PROCEDURAL DEFECTS THAT CAN HAVE YOUR CASE THROWN OUT OF COURT

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Source. Internet

How does one commence proceedings against another in the court of law? Have you ever stopped to ask? Oh yeah, everyone easily threatens, I will sue you! I will sue you! But how do you commence the suing process? Especially against government corporations and agencies. Let’s talk about that today. Note that proceedings here refer to civil proceedings. Here, you must start by way of a pre action notice.

A pre action notice is a notice, usually in   writing, given by the prospective plaintiff to the government or statutory corporation to be sued, informing the latter of the prospective plaintiff’s intention to commence legal action against the corporation NNPC v UDENZE (2016) All FWLR pt 817
In NNPC v Udenze, the respondent commenced an action in the Federal High Court claiming ownership of the land in Abia State relying on traditional evidence. He claimed that the appellants trespassed thereon, destroying the economic trees and fruits thereon and was in the process of building a mega station thereon, without the land being acquired by the State Government or compensation paid therefore. He prayed the court for a declaration that the conduct of the appellant in taking possession of the land compulsorily without payment of any compensation is an infringement of his rights under S44(1) of the Constitution of the Federal Republic of Nigeria, 1999, and general damages.

Inter alia, the appellant challenged the jurisdiction of the court on the ground that the respondent failed to give the mandatory statutory notice. It was dismissed by the trial court but the appellant appealed. At the appeal court, it was held that a pre action notice is a procedural defence open to a government corporation and agencies whenever they sued. The reasons for the necessity to serve pre-trial notices on statutory corporations in Nigeria are that, it gives the defendant the opportunity to seek amicable resolution of the festering dispute and allows the defendant to afford itself sufficient time to prepare its defense. KATSINA LOCAL AUTHORITY v MAKUDAWA.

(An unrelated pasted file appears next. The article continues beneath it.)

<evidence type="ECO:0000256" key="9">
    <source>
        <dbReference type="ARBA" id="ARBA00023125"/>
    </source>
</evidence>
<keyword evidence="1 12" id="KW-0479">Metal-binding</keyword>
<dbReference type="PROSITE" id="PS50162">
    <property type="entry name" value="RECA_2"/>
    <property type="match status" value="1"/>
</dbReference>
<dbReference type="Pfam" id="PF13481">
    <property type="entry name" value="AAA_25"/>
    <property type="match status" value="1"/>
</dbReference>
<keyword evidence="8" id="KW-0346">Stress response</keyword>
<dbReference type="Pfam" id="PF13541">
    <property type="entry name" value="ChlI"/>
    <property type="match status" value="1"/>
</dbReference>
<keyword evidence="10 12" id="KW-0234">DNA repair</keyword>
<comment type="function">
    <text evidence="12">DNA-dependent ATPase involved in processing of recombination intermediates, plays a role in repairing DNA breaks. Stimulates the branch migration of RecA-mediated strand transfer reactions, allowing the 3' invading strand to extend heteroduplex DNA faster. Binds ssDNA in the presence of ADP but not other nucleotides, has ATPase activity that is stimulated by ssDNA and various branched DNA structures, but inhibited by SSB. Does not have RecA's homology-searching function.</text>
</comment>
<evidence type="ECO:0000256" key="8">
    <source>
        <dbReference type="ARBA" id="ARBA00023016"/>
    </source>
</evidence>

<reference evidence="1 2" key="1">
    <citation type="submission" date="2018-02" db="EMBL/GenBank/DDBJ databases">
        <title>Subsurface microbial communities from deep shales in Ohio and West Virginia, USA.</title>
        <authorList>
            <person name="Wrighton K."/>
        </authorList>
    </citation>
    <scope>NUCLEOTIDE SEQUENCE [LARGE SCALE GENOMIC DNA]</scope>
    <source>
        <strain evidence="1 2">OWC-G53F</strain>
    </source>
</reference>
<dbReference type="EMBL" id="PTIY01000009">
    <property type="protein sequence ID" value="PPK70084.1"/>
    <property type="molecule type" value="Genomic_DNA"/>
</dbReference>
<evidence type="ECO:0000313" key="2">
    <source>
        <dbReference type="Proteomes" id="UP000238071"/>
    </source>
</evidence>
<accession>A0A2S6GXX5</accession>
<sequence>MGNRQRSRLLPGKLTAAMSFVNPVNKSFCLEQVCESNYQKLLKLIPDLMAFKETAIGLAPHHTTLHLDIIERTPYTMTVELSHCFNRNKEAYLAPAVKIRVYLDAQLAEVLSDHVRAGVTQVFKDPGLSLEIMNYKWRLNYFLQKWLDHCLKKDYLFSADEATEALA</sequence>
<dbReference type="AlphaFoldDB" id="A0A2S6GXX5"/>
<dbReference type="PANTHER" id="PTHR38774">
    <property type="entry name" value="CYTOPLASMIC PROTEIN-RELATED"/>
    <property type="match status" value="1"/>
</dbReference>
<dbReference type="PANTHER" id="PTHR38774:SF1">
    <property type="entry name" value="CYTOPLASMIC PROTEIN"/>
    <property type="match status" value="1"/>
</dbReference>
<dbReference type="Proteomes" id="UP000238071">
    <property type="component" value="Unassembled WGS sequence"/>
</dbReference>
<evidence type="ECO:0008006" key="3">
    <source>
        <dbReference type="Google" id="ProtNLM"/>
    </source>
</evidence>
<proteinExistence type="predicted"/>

Another thing to note is that, a pre action notice cannot predate the cause of action as was held in Onyebueke v Asoegwu & Anor (2007) All FWLR pt (358) 1176 at 1184 CA, where the court held that the requirement of a pre-action notice is to appraise the defendant before hand of the nature of the action contemplated and to give enough time to consider or reconsider his position in the matter as to whether to compromise or contest it.  Chief John Eze v Dr C.I Okechukwu (2002) 12 SCNJ 258 at 262. The giving of a pre action notice has nothing to do with a cause of action. It is not a substantive element but a procedural requirement albeit statutory, which a defendant is entitled to before he may be expected to defend the action that may follow.

Undoubtedly, a pre action notice cannot predate the cause of action. But a cause of action is the bundle or aggregate of facts which the law recognizes as giving the plaintiff substantive right to make the claim in respect of the relief or remedy being sought. A plaintiff can therefore not bring a pre action notice in apprehension or contemplation of a potential wrong, no. the wrong must have been manifestly and undoubtedly committed before a pre action notice is brought. Note that a pre action notice is statutory and the refusal to issue same may have your case thrown out of court. It is usually contained in the statutes of the concerned corporation or government agency. Here’s an example

S28(2) of Edict No 10 of 1976 i.e Anambra State Housing Development Corporation Edict, 1976 which states as follows
“No suit shall be commenced against the corporation until one month at least after written notice of intention to commence the same shall have been served upon the corporation by the intending plaintiff or his agent and such notice shall clearly state the cause of action, the particulars of the claim, the name and place or abode of the intending plaintiff and the relief which he claims”

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